Reprinted from The New York Times Magazine by Erika Hayasaki on February 18, 2021.
“… As warehouse workers started getting sick,” writes Erika Hayasaki in The New York Times, “conversations online turned fearful, echoing sentiments on the ground. ‘They didn’t inform us about our second case until over two weeks after they reported,’ one member wrote in the Amazon Facebook worker group. ‘We now have a third case and it’s getting closer to two weeks and we still haven’t been informed. If it wasn’t for us sharing info in our own Facebook group, we wouldn’t even have known.’
“But something unexpected happened, too: Those who might not have complained about working conditions or considered themselves activists started speaking up. Amazon had long fended off workplace organizing, holding anti-union meetings that employees were required to attend. And while Amazon has often acknowledged that workers have the right to unionize, the company has tried to persuade them that doing so would introduce an unnecessary middleman. But Covid-19 proved to be a breaking point. Some workers were no longer willing to make concessions to a company that they felt was jeopardizing their safety and potentially their lives.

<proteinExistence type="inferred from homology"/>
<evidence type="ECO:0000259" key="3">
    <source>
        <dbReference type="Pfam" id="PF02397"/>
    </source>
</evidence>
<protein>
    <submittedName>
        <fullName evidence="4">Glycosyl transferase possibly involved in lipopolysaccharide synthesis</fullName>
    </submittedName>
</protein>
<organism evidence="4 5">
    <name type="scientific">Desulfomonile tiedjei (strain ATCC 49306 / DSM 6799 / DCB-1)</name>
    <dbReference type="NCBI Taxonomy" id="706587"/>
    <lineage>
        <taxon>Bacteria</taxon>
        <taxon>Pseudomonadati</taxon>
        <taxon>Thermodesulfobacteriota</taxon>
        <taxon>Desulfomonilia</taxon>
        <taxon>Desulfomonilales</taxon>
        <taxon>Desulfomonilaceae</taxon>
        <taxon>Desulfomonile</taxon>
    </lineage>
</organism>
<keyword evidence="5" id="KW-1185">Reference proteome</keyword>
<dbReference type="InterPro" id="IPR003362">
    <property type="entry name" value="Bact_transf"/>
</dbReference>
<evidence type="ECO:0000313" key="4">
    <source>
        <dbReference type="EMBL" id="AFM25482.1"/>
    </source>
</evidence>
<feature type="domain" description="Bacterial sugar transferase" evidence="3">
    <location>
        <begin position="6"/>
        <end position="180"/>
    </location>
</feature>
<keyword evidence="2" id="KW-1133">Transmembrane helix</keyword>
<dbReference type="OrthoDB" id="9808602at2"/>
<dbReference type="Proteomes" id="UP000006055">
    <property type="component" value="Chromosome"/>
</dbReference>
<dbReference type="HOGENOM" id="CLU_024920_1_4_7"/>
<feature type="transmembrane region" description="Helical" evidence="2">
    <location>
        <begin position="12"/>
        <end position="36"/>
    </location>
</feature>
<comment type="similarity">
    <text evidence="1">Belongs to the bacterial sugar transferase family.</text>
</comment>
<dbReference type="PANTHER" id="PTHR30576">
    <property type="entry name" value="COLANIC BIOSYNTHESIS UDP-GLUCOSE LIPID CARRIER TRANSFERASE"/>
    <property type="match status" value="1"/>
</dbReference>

“’The way they treat us is unethical and unfair,’ an Amazon employee posted in April, urging workers concerned about their safety to file a complaint with the Occupational Safety and Health Administration.
“’Yea they gave us extra pay unlimited UPT,’ or unpaid time off, another wrote, ‘but be honest to yourself. Is it worth dying for?’
“One user in Texas added: ‘We need to unionize nationwide to have a voice for health and better working conditions.’ …